LIGHT FESTIVALS BRING OUR CITIES TO LIFE
As the nights begin to draw in, cities start lighting up. Throughout Europe and the world, the winter months herald a myriad of open-air art festivals, stimulating our emotions and attracting many: they are light festivals. Light festivals were first introduced in the early Nineties and were a totally new concept as they brought cityscapes to life and gave urban areas a new sense of vitality at nightfall. They were organised by the cities themselves or local associations and their aim was to celebrate their architectural heritage, encouraging the rediscovery of historical and contemporary buildings, squares, parks and bridges. They proposed a new way of looking at the city using light. And the atmosphere they created was totally different and quite magical.
With the advent of the new millennium, festival organisers began to connect, exchanging knowledge and sharing their expertise to promote the artistic importance of the individual events. This led to the creation of pioneering networks which inspired and experimented, like the International Light Festival Organisation. Since its foundation, the ILO has become a platform for light artists, partners and organisers from all over the world and its aim is to develop the cultural heritage of the festivals and their emotional and aesthetic value.
Light festivals are important career-making events for artists who have chosen light as their expressive medium. But they are a great attraction for others too, luring thousands of citizens and visitors to the cities, as well as a rising number of designers, investors and organisations looking for alternatives using energy. The results are diverse, from projections to video mapping and installations using pure light in a unique and innovative way, often exploiting the potential offered by the location. Light is a versatile “material” which can be used both abstractly and figuratively. In the Seventies, when this art was still in the early stages, experimentation was aimed purely at the senses and the artwork consisted mainly of projections and installations made out of neon tubes. The light art movement, pioneered by Californian artists like Robert Irwin, James Turrell and Dan Flavin, was strictly limited to museums. For today’s artists, however, the city is a blank canvas, the perfect stage for an expressive and engaging art form that gets more and more interactive by the years.
The best-known light festivals, Glow in Eindhoven and the Amsterdam Light Festival (the Netherlands), Lux in Helsinki (Finland), Lights in Alingsås (Sweden), Lumina in Cascais (Portugal) and Fête des Lumières in Lyon (France), are testimony to how this new form of expression, albeit still in its youth and evolving, is able to give urban spaces a new lease of life, flooding the cities with light. Every festival is different, some are linked to ancient local traditions, while others to more recent contaminations between light art and technology, innovation and eco-sustainability. The French festival held in Lyon, for instance, was the natural evolution of a tradition the residents of the city had of placing candles in their windows on the night of 8 December. When the city’s lighting system was developed, starting in 1989, it had such an artistic, technical and political impact that light became an integral part of the Lyon cityscape and the identity of its inhabitants. The Festival of Lights, held for the first time in 1999, is a four-day event involving students, designers, architects and artists with its many projects and competitions. It also focuses attention on the wider issue of energy associated with light, from the perspective of environmental sustainability and lending support to countries where energy resources are a scarce commodity. Education, on the other hand, is the impetus behind the most important light festival in Sweden. The first Lights in Alingsås were lit by students of two universities who wanted to experiment with different lighting designs for public buildings. The result is an educational and fun lighting event which has grown annually and still kicks off with a professional workshop. The most surprising European event is the Portuguese light festival, where national and international artists use light to create works of art about nature. One of the youngest festivals on the global scene, Lumina can call on an exceptional team of experts, as it is produced by the town of Cascais in conjunction with Ocubo, one of the leading video mapping and interactive projection studios in the world. Two days of spectacular lights and colours let you “touch people with art and move things in the right direction” – says Carole Purnelle – founder of Lumina and one of the partners of Ocubo. Light festivals demonstrate the potential of light as an art form, they are enchanting and magical and nowadays, thanks to technology, can transit new messages and create connections. Wherever they are in the world, they are pure emotion – guaranteed.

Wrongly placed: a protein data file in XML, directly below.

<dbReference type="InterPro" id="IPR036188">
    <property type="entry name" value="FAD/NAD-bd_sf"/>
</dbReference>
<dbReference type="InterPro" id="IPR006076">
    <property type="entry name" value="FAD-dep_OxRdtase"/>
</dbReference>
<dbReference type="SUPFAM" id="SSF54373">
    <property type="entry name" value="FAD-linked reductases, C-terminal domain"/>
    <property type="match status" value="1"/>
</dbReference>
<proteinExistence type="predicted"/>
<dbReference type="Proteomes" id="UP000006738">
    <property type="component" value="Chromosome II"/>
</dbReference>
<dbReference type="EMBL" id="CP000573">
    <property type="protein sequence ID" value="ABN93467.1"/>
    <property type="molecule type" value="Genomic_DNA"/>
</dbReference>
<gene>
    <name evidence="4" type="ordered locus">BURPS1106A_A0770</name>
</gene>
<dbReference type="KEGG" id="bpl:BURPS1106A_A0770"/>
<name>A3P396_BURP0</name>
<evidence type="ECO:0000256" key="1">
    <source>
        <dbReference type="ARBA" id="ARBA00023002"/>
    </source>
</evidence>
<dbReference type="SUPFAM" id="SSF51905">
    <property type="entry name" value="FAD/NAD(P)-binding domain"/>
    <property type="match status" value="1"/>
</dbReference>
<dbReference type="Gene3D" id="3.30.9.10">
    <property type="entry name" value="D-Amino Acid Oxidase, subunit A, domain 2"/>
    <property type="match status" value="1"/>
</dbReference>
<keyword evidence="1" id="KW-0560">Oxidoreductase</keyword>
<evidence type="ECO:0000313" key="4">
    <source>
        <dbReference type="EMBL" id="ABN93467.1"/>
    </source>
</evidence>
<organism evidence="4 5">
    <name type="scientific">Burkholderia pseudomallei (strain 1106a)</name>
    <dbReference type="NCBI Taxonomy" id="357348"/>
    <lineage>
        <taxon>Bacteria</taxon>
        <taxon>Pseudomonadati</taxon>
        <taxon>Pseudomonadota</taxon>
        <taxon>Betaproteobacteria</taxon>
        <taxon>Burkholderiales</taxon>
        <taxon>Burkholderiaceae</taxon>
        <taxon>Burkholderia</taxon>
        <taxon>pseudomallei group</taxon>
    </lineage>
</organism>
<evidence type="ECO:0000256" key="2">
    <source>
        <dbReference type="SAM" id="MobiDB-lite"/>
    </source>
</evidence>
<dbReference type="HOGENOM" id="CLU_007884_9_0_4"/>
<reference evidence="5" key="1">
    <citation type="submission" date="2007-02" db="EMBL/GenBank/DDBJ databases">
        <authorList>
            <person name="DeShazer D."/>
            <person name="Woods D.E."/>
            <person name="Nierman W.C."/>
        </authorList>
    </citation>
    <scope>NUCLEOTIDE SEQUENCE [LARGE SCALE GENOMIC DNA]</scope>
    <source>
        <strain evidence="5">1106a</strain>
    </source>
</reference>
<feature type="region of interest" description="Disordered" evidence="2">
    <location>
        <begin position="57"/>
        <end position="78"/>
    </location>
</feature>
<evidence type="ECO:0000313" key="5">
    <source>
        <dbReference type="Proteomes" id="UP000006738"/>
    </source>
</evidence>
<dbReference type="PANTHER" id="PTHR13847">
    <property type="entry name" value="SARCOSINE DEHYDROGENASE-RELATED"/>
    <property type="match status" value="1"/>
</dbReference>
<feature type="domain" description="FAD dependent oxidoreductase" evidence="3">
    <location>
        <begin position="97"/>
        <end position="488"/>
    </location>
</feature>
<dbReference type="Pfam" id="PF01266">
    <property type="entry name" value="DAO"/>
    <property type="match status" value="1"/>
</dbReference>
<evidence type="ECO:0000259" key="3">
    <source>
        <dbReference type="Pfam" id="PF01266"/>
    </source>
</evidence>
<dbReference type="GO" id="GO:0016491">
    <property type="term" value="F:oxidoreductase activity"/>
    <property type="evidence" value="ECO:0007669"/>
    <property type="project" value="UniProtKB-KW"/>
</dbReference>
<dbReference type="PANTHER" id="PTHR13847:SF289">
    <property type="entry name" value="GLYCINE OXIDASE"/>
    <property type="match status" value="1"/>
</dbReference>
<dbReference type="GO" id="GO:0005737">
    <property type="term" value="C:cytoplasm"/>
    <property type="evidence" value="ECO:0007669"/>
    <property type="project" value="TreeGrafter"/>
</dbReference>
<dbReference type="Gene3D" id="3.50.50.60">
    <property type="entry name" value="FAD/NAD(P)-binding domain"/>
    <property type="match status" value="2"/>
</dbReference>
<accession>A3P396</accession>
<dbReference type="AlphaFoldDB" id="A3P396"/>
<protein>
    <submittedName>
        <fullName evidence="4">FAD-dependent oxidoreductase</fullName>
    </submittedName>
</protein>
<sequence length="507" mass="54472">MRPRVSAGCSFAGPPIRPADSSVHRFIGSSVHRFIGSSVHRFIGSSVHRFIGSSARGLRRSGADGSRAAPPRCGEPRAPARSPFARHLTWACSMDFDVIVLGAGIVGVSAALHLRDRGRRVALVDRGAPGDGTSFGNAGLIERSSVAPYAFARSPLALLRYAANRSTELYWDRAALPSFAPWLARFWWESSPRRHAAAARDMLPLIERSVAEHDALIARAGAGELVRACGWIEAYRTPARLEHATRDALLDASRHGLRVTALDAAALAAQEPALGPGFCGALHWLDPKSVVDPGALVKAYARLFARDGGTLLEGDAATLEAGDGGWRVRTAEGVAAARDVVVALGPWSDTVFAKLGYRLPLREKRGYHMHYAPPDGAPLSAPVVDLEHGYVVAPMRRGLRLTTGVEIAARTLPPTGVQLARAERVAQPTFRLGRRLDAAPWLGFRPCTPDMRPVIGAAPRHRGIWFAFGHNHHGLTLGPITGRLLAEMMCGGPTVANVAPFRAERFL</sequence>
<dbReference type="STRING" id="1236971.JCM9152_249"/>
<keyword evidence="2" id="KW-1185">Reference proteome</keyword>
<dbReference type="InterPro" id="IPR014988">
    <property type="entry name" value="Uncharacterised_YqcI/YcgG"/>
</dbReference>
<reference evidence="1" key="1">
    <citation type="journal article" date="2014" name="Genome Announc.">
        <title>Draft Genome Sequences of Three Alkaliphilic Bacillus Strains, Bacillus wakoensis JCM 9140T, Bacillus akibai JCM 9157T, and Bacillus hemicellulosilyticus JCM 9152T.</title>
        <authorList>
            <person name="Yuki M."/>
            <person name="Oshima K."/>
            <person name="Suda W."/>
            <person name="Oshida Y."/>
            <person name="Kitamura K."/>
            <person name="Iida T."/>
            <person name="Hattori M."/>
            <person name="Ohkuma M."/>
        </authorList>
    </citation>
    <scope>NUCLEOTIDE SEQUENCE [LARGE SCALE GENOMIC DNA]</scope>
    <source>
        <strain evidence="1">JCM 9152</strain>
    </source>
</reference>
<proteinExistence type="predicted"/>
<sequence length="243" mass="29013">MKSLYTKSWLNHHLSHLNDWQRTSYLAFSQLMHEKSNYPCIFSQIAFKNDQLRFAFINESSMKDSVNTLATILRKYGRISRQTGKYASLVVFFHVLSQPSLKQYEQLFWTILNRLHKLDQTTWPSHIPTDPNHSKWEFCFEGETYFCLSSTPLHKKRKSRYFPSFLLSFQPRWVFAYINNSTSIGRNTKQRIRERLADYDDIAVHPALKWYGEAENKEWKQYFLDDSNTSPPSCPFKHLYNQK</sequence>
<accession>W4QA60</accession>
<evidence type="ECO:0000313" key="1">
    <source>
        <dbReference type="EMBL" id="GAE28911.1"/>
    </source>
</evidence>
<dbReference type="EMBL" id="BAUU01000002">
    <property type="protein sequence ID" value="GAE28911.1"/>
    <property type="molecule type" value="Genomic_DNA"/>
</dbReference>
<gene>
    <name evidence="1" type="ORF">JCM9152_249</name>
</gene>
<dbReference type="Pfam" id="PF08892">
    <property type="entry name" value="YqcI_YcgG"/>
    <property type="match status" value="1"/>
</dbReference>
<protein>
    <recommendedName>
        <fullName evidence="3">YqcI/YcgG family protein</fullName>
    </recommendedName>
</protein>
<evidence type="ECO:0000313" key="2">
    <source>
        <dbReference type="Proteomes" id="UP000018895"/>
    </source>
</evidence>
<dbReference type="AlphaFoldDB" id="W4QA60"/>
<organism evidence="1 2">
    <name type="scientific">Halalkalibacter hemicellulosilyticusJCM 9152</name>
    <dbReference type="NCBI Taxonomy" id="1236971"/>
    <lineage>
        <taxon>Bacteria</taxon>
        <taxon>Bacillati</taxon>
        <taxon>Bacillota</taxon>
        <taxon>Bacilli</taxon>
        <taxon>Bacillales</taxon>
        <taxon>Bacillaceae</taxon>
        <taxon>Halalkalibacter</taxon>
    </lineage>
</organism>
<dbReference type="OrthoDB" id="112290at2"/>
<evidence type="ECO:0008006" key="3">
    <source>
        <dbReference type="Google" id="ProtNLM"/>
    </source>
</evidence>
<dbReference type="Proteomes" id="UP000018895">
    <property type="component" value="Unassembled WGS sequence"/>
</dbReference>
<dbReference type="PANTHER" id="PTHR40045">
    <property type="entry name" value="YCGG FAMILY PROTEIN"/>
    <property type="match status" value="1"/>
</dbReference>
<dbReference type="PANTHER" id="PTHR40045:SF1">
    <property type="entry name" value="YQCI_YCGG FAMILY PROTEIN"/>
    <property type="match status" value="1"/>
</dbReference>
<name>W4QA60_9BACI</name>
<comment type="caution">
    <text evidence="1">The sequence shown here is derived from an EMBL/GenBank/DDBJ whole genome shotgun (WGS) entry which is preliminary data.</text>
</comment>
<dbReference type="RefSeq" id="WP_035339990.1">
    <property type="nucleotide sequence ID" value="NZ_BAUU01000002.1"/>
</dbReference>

Cover. Blob the bulb – Glow Eindhoven
1. Glow – Eindhoven
2. Chrystal Cloud -Fête des Lumières 2016
3. Lumina – Bang Bike
4. Elephant Rouge – Fête des Lumières 2016
5. Lights in Alingsås
6. Lumina – Archive 1.0
7. Lumina – Forever Young